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A communication game on electoral platforms

Author

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  • Demange, Gabrielle
  • Van Der Straeten, Karine

Abstract

This paper proposes a game to study strategic communication on platforms by parties. Parties’ platforms have been chosen in a multidimensional policy space, but are imperfectly known by voters. Parties strategically decide the emphasis they put on the various issues, and thus the precision of the information they convey to voters on their position on each issue. The questions we address are the following: what are the equilibria of this communication game? How many issues will they address? Will parties talk about the same issues or not? Will they talk on issues that they "own" or not?

Suggested Citation

  • Demange, Gabrielle & Van Der Straeten, Karine, 2009. "A communication game on electoral platforms," TSE Working Papers 09-112, Toulouse School of Economics (TSE).
  • Handle: RePEc:tse:wpaper:21976
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    References listed on IDEAS

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    1. Shepsle, Kenneth A., 1972. "The Strategy of Ambiguity: Uncertainty and Electoral Competition," American Political Science Review, Cambridge University Press, vol. 66(2), pages 555-568, June.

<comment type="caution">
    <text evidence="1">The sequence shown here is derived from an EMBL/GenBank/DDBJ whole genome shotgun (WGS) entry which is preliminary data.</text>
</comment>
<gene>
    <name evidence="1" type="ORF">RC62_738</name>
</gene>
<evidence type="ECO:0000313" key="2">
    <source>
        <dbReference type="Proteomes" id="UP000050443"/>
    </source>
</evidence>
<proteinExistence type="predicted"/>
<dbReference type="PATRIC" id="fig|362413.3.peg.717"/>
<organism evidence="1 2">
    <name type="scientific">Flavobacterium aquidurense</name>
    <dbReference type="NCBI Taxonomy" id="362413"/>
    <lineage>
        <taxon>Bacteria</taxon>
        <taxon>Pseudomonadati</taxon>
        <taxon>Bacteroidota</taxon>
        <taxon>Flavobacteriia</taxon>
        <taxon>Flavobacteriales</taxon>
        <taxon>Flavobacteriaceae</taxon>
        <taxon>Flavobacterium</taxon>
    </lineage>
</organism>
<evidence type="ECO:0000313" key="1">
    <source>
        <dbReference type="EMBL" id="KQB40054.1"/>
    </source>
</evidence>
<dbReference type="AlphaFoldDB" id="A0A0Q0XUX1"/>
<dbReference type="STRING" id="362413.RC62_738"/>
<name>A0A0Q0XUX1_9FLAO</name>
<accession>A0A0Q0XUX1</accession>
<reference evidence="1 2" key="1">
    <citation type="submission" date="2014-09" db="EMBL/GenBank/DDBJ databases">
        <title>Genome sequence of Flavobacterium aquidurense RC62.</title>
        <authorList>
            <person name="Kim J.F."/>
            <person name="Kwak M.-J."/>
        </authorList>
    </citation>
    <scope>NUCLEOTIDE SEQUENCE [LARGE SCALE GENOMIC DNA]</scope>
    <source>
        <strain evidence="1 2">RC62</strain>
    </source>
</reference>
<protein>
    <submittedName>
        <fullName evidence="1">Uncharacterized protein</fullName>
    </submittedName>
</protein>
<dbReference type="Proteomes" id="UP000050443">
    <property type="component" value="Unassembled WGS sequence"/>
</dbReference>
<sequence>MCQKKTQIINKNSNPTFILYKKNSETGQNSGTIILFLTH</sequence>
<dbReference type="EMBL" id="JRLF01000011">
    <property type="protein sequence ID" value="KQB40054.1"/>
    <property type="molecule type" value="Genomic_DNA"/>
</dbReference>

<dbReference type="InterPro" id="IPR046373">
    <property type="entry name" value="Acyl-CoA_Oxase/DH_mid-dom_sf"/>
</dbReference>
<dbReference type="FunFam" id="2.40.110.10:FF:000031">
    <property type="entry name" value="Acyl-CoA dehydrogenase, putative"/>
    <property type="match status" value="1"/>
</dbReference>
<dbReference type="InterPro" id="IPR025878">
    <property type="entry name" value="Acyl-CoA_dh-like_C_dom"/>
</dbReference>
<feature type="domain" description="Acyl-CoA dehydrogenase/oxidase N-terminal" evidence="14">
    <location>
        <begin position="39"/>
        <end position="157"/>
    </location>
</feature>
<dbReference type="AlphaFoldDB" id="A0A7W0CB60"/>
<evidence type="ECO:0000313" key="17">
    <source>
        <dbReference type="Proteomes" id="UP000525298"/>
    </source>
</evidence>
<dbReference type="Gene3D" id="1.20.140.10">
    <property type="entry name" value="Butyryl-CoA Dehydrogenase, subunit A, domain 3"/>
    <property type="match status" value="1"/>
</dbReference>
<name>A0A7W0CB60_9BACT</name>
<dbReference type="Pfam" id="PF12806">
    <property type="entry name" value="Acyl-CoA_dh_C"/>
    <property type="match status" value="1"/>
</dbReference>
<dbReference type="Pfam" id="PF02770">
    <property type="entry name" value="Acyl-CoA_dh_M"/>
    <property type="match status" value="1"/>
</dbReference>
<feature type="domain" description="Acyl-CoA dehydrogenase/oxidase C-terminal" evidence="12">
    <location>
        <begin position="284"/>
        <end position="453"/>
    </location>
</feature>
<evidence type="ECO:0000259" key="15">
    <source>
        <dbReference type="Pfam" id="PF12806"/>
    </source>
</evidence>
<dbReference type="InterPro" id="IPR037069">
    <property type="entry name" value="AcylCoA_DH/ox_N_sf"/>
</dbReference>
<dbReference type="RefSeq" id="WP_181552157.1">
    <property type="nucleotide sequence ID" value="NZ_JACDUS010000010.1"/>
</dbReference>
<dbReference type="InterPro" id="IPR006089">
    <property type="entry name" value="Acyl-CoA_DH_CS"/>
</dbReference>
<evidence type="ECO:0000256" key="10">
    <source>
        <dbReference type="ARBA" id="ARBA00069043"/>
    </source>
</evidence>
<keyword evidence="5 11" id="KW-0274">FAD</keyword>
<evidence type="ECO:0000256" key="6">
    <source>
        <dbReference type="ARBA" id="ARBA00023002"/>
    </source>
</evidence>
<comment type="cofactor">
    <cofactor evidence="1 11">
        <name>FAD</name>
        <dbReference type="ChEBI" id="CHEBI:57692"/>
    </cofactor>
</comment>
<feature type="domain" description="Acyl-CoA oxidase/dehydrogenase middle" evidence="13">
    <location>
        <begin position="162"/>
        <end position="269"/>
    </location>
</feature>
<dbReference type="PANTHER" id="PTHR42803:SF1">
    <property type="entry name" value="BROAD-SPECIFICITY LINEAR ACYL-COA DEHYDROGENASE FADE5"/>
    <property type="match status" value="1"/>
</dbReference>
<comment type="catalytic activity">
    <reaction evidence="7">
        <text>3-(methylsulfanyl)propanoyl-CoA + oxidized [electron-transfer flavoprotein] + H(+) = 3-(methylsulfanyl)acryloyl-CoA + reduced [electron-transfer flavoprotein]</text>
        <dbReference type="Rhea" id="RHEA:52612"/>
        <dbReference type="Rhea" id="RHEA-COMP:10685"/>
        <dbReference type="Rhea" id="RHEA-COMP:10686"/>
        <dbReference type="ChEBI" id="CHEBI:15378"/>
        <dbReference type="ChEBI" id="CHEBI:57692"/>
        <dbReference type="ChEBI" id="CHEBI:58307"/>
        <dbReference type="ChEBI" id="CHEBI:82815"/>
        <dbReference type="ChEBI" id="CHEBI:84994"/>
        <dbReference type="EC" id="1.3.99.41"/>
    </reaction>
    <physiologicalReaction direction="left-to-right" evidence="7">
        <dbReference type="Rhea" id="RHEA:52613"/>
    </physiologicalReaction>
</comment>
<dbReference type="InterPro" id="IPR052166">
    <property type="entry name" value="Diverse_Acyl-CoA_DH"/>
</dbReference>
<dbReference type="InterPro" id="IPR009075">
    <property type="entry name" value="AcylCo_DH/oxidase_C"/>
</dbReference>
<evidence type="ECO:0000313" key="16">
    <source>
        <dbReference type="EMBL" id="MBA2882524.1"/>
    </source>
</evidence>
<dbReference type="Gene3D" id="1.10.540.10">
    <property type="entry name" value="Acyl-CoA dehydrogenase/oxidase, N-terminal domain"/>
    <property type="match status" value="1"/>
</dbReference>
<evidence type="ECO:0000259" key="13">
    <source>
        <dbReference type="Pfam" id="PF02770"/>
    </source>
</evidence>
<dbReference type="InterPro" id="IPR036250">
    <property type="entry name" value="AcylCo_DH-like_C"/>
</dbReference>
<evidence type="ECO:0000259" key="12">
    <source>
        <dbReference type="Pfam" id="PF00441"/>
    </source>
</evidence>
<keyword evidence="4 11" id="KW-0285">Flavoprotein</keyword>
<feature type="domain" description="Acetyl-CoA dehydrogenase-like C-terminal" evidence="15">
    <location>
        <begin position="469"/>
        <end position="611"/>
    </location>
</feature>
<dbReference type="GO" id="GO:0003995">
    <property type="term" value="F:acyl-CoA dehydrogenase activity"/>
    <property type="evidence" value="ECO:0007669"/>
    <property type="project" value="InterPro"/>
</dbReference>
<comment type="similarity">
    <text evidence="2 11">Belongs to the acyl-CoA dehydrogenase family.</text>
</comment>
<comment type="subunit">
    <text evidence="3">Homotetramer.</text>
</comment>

2. Baron, David P., 1994. "Electoral Competition with Informed and Uninformed Voters," American Political Science Review, Cambridge University Press, vol. 88(1), pages 33-47, March.
    3. AMOROS, Pablo & PUY, M. Socorro, 2007. "Dialogue or issue divergence in the political campaign?," LIDAM Discussion Papers CORE 2007084, Université catholique de Louvain, Center for Operations Research and Econometrics (CORE).
    4. Brams, Steven J. & Davis, Morton D., 1974. "The 3/2's Rule in Presidential Campaigning," American Political Science Review, Cambridge University Press, vol. 68(1), pages 113-134, March.
    5. Noah Kaplan & David K. Park & Travis N. Ridout, 2006. "Dialogue in American Political Campaigns? An Examination of Issue Convergence in Candidate Television Advertising," American Journal of Political Science, John Wiley & Sons, vol. 50(3), pages 724-736, July.
    6. Snyder, James M, 1989. "Election Goals and the Allocation of Campaign Resources," Econometrica, Econometric Society, vol. 57(3), pages 637-660, May.
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    Cited by:

    1. Christopher S. Cotton & Arnaud Déllis, 2016. "Informational Lobbying and Agenda Distortion," Journal of Law, Economics, and Organization, Oxford University Press, vol. 32(4), pages 762-793.

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    More about this item

    JEL classification:

    • C70 - Mathematical and Quantitative Methods - - Game Theory and Bargaining Theory - - - General
    • D70 - Microeconomics - - Analysis of Collective Decision-Making - - - General

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